Mozilla releases Firefox 18.0.1 update

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Date: Monday, January 21st, 2013, 07:25
Category: News, Software

elfirefox

Never knock a decent update on a web browser you’re fond of.

On Tuesday, Mozilla.org released version 18.0.1 of its Firefox web browser. The new version, a 36.6 megabyte download and adds the following fixes and changes:

Bugs Fixed:
- Problems involving HTTP Proxy Transactions.

- Unity player crashes on Mac OS X (bug 828954).

- Disabled HIDPI support on external monitors to avoid rendering glitches (bug 814434).

New:
- Faster JavaScript performance via IonMonkey compiler.

- Support for Retina Display on OS X 10.7 Lion and up.

- Preliminary support for WebRTC.

Changed:
- Experience better image quality with our new HTML scaling algorithm.

- Performance improvements around tab switching.

Developer:
- Support for new DOM property window.devicePixelRatio.

- Improvement in startup time through smart handling of signed extension certificates.

HTML5:
- Support for W3C touch events implemented, taking the place of MozTouch events.

Fixed:
- Disable insecure content loading on HTTPS pages (62178).

- Improved responsiveness for users on proxies (769764).

Firefox 18.0.1 requires an Intel-based Mac running Mac OS X 10.6 or later to install and run.

If you’ve tried the new version and have any feedback to offer, please let us know in the comments.

Oracle releases updated Java 7 Update 11 security fix, now available for download

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Date: Monday, January 14th, 2013, 08:28
Category: News, security, Software

javaicon

Following up on the discovery of a Java 7 flaw that prompted Apple to disable the software in OS X, Oracle issued a statement saying it is currently working on a fix and released a patch over the weekend.

Oracle released the statement late Friday following a U.S. Department of Homeland Security recommendation that all Java 7 users disable or uninstall the software until a patch was issued, reports Reuters. Taking action on its own, Apple quietly disabled the plugin through its OS X anti-malware system shortly after hearing of the exploit.

The U.S. Department of Homeland Security said that Java’s most-recent vulnerability is being “attacked in the wild, and is reported to be incorporated into exploit kits.”

For its part, Oracle noted in its statement that the flaw only affects the most up-to-date version of Java 7 and Java software designed to run in Internet browsers.

Java and Apple have had a rocky relationship over the past few years, including a move to drop the Java runtime from OS X 10.7 Lion’s default installation when the OS debuted in 2010. Another flaw in Oracle’s internet plugin was responsible for the most widespread Mac malware ever when the “Flashback” trojan reportedly affected some 600,000 OS X machines in April 2012.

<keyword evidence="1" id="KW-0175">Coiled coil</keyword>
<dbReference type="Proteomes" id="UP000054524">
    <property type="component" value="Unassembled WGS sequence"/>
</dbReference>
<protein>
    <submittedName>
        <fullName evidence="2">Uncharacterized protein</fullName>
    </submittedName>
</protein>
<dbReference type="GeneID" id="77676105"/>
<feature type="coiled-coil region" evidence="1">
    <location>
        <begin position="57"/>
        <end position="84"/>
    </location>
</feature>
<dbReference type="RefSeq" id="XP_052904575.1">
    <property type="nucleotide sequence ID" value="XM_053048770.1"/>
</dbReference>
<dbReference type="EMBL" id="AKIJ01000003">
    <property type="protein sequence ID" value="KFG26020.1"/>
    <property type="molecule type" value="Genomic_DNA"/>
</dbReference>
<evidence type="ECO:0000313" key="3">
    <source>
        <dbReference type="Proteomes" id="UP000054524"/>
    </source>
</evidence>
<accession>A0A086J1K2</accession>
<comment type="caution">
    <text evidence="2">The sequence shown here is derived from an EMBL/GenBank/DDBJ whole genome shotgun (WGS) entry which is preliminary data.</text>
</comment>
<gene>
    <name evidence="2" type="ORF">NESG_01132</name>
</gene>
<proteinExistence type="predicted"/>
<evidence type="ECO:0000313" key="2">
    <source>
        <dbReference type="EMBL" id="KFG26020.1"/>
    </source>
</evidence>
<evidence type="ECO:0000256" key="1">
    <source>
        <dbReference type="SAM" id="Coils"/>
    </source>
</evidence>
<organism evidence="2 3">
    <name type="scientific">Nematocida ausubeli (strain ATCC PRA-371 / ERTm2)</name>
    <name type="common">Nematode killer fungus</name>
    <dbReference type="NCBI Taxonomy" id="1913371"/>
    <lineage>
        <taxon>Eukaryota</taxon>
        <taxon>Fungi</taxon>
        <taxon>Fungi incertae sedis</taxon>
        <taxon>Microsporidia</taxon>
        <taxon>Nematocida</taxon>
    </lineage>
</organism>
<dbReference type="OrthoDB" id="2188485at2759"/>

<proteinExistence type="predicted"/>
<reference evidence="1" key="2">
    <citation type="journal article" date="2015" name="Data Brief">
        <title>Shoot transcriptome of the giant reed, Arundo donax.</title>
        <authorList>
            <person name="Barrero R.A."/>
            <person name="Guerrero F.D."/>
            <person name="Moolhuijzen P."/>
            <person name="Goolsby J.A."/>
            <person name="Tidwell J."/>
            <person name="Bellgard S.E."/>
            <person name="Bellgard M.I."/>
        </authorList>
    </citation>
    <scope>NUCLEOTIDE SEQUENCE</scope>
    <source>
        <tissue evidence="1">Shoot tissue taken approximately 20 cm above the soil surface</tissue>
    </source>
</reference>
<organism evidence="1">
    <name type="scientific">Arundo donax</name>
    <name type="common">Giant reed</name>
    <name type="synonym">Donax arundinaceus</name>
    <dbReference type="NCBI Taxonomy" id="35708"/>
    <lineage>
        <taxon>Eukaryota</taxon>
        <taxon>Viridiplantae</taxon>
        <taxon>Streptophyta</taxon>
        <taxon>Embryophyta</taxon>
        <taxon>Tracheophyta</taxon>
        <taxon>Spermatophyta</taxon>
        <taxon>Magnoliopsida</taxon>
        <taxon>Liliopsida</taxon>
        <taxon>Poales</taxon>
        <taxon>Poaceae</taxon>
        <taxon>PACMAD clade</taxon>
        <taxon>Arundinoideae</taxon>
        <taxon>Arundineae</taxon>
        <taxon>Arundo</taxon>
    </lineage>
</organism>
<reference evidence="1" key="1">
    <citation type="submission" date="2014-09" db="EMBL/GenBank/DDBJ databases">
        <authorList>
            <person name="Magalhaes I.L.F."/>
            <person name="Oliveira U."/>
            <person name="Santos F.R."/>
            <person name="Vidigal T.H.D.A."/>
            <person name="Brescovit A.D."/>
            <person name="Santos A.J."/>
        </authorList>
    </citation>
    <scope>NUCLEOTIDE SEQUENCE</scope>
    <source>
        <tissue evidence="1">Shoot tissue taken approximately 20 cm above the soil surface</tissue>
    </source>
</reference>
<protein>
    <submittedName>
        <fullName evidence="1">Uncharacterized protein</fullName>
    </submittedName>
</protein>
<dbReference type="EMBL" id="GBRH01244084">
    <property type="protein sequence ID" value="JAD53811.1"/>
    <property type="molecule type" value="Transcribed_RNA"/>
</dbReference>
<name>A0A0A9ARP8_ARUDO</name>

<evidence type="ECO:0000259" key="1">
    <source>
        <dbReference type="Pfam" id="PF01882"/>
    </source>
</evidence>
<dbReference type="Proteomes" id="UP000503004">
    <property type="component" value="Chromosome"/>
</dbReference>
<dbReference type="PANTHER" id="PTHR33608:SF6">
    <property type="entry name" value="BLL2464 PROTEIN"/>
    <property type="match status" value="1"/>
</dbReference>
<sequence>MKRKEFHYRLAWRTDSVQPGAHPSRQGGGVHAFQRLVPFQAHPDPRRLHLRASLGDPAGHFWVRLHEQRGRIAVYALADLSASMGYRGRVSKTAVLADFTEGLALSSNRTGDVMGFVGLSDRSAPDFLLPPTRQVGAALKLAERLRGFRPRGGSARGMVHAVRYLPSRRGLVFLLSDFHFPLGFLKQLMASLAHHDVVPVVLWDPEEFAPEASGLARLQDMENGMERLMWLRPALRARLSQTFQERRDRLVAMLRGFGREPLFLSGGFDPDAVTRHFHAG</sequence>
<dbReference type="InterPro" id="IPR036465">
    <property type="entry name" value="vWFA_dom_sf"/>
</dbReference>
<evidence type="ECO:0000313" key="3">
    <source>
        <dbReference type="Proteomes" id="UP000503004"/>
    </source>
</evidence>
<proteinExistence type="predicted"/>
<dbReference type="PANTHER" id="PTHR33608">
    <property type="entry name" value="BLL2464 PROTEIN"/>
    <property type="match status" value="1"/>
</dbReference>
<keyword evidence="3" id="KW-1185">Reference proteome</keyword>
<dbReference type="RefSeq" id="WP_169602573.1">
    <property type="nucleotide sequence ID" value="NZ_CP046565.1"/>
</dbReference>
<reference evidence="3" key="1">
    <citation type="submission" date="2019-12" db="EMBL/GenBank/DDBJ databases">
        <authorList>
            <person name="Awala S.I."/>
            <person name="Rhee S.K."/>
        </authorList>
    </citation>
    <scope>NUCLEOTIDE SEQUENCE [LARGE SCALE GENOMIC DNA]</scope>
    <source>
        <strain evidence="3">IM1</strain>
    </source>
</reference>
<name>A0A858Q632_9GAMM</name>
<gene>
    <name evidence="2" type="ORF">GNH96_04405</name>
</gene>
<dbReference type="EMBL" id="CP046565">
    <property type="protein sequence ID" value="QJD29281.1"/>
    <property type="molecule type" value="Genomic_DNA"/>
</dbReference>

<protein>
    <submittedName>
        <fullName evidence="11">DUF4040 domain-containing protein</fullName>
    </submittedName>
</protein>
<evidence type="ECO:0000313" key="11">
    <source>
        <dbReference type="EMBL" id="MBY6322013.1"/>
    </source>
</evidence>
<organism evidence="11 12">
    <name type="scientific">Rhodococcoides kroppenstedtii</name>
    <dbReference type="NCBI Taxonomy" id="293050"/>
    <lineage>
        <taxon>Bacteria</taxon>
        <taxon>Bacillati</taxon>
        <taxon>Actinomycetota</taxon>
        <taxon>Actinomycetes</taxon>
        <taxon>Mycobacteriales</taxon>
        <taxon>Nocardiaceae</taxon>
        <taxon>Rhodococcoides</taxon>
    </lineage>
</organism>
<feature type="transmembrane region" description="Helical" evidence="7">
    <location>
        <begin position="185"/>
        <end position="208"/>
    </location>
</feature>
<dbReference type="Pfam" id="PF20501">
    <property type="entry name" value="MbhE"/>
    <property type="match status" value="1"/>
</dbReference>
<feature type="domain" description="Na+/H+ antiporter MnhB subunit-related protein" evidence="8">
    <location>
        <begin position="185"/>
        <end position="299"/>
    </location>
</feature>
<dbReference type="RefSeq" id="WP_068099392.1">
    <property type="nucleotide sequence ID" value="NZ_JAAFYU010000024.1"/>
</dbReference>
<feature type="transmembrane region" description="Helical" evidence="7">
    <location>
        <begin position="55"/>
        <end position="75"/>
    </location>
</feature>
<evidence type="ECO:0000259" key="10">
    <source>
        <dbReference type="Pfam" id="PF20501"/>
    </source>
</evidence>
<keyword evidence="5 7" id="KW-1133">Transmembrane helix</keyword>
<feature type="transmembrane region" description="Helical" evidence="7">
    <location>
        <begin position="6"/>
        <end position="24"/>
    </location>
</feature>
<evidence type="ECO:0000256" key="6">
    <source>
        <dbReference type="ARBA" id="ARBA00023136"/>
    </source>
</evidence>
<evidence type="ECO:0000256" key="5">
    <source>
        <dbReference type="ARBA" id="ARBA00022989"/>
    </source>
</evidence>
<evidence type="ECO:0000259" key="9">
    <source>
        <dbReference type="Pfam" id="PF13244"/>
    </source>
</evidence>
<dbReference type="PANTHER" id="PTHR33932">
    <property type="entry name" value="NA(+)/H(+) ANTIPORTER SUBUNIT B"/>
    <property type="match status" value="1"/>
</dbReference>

Apple continued efforts to deprecate Java from OS X over the past year, culminating in the company’s final official in-house Java update issued in May 2012. From that point, all responsibility for future updates was handed over to Oracle.

Oracle on Sunday released a fix to a Java 7 flaw discovered on Friday. Users can download the release here.

The update requires an Intel-based Mac running Mac OS X 10.7.3 or later to install and run.

From the release notes:
“The fixes in this Alert include a change to the default Java Security Level setting from “Medium” to “High”. With the “High” setting, the user is always prompted before any unsigned Java applet or Java Web Start application is run.”

If you’ve tried the Java update and have any feedback to offer, please let us know in the comments.

Mac OS X 10.6 Snow Leopard install DVDs surface in Apple online store, available for $19.99

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Date: Friday, November 23rd, 2012, 08:45
Category: News, retail, Software

snowleopard

In as much as it’s useful to keep operating systems on thumb drives and recovery partitions, there are times where you miss having an emergency DVD on hand.

That being said, this should be useful.

Discovered by French web site MacGeneration and the mighty Mac Observer, Apple’s Mac OS X 10.6 Snow Leopard has returned to Apple’s Online Store as a physical disc purchase after being removed upon the launch of OS X 10.8 Mountain Lion in July.

Snow Leopard, released in August of 2009, was the first Apple operating system to run exclusively on Intel processors. It was also the last version of OS X to include Rosetta, Apple’s translation software that allowed applications written for PowerPC-based Macs to run seamlessly on Intel-powered machines.